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Wednesday, July 30, 2008

Life Prizes: A Contest for the Soul of a Generation


Executive Director of Life Prizes

Powerful forces in our culture fight for the attention of the next generation. Marketing firms spend billions trying to turn the heads of young consumers and keep their gaze. But the most profound contest for the soul of our youth is between those working to build a Culture of Life and those bent on tearing it down.

Last week the “pro-choice” organization Choice USA announced the winners of its “Generation Awards,” a prize given to young people under the age of 30 who have “made cutting edge contributions to the reproductive justice movement through service, research, communications and organizing.” One winner is a young woman just 24 years old who wrote a book entitled Hooking Up: A Girl’s All-out Guide to Sex and Sexuality, and whose website lists abortion advocacy organizations such as the National Abortion Federation and the Feminist Women’s Health Center as “pregnancy resources.”

Perhaps it is not surprising that the abortion lobby launched this award in 2003, the year in which a survey by Former Planned Parenthood Federation President Faye Wattleton’s Center for the Advancement of Women discovered what must have seemed to them a scandalous truth: that a majority of women today think abortion should either never be permitted or permitted only for rape, incest, or life endangerment. And that women believe “keeping abortion legal” should rank next-to-last in priority for the women’s movement, just ahead of “more girls in sports.”

That was also the time when the public was becoming aware of a new phenomenon in public opinion demographics: that young people now hold stronger pro-life views than in the past, and are even more pro-life than their own parents. Even the New York Times could not ignore the news, running a story with the headline, “Surprise, Mom, I’m Against Abortion” in March of 2003.

More recent polls continue to reveal this significant trend. A 2006 Hamilton College/Zogby International survey of 1,000 students nationwide showed that most high school seniors regard abortion as morally wrong and would significantly restrict it. Another long-term survey by Overbrook Research found an extreme shift in young people’s attitudes from strongly “pro-choice" in 1992 to strongly "pro-life" in 2006.

The abortion movement is mortally afraid of losing the next generation, and rightly so. Now it has a new cause for concern: Life Prizes, a new prize program to inspire young people to be bold and brilliant in saving lives.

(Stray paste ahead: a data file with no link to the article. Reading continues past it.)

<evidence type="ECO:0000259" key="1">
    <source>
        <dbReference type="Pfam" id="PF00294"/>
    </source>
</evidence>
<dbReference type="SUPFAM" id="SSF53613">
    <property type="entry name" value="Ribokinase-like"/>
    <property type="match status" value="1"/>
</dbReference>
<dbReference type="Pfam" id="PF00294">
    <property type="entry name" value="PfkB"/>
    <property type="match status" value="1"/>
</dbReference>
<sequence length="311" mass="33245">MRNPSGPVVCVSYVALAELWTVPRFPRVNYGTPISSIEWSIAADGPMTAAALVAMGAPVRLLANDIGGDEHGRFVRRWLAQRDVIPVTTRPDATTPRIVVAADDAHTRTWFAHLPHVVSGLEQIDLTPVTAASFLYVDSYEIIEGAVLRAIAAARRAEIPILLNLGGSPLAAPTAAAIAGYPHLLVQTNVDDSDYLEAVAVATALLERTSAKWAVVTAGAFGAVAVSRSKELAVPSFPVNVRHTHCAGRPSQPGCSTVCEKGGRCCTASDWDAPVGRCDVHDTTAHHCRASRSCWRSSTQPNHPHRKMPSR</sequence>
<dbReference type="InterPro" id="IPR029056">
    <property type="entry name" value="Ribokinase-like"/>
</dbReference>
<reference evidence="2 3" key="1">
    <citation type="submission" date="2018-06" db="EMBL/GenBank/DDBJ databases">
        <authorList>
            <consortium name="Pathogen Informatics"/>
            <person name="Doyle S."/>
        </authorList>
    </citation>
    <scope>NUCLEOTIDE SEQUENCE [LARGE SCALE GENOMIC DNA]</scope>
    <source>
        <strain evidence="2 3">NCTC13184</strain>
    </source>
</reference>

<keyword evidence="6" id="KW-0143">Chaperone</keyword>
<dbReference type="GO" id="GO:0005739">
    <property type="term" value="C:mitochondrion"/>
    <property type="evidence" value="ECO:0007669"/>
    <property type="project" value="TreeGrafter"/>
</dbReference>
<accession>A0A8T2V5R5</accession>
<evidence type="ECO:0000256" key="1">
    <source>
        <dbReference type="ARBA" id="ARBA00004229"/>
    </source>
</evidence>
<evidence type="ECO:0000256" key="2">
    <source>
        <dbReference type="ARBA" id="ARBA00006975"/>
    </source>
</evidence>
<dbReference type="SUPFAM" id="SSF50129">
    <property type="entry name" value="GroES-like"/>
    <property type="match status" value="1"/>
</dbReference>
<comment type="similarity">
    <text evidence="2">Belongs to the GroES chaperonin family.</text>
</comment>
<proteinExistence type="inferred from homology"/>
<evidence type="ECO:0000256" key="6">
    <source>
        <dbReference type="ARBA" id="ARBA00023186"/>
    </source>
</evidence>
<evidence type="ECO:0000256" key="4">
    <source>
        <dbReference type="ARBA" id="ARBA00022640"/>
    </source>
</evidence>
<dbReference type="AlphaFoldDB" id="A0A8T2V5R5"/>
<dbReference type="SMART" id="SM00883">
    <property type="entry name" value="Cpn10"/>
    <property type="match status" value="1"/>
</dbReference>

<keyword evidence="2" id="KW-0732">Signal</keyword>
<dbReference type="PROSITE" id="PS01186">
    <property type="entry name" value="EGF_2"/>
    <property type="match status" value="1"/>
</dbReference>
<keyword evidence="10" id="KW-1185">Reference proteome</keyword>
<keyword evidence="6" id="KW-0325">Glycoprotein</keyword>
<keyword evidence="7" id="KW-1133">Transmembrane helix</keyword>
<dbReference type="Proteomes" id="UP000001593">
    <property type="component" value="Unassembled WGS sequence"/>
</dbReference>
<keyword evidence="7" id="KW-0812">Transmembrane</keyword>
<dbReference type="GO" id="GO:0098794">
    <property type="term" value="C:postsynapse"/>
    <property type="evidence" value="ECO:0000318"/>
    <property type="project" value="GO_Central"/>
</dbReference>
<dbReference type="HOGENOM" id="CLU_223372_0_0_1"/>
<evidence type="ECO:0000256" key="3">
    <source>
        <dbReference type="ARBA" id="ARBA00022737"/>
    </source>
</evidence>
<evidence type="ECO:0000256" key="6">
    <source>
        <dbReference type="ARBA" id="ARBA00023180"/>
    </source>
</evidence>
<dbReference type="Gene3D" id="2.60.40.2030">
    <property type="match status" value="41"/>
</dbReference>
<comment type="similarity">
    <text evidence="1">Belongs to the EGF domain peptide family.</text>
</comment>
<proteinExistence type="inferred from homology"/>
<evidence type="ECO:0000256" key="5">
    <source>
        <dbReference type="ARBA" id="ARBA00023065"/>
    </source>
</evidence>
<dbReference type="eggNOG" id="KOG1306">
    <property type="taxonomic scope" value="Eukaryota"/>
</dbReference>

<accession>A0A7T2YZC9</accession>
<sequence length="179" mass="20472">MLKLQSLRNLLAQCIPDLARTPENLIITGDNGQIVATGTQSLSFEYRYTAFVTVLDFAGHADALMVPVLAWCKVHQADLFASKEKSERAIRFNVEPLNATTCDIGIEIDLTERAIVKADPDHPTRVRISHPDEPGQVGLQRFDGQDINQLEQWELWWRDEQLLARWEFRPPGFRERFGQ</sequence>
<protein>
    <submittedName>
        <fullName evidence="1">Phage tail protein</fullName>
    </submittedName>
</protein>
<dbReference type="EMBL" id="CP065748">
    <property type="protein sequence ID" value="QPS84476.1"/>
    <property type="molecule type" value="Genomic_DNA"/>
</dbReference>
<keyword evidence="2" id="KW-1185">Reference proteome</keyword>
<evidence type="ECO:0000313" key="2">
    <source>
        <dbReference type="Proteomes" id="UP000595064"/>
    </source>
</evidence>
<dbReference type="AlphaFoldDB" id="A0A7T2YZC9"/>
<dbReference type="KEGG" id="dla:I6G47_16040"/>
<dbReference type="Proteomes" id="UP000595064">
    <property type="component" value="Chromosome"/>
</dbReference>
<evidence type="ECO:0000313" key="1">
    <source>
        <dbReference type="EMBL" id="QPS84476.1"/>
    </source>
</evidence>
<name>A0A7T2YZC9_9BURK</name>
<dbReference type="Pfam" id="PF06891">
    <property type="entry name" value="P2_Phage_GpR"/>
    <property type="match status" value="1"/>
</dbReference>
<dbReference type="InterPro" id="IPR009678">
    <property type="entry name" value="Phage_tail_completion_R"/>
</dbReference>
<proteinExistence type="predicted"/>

Instituted by the Gerard Health Foundation, a private charity that funds not only pro-life causes but also those fighting to save the victims of HIV-AIDS, Life Prizes celebrates champions of the pro-life movement, individuals and organizations that have furthered the cause of life through public advocacy, scientific research, outreach programs, public disclosure activities, legal action and other achievements. Life Prizes will award up to $600,000 in prize money divided between as many as 6 award recipients, and the nomination process is underway.

Fascinating stories of charity and ingenuity are sure to emerge as Life Prizes’ nominators shed light on the great pro-life work being done around the country, including by college age youth who have already demonstrated by their commitment and actions the potential to be the pro-life leaders of tomorrow. To further solidify the pro-life inclinations of the younger generation, the awards will be presented next year in conjunction with the annual national conference of Students for Life of America, an event which last year drew 800 students from colleges and universities across the country.

Americans are widely known and lauded for our generosity and initiative. We celebrate advances in science, medicine, politics, and many other endeavors, granting awards to those who find new ways to promote and advance the betterment of society, the longevity of life, the end of disease. It is only fitting that, in the company of these great celebrations, there is a new award to honor advances in the greatest human rights battle of our day.

Abortionists beware! Now the unsung heroes working to save, defend, and protect human life have an award to call their own.

Cathy Ruse, a prominent lawyer in the pro-life movement who has held several high level positions promoting life causes, has accepted the position of Executive Director of Life Prizes.


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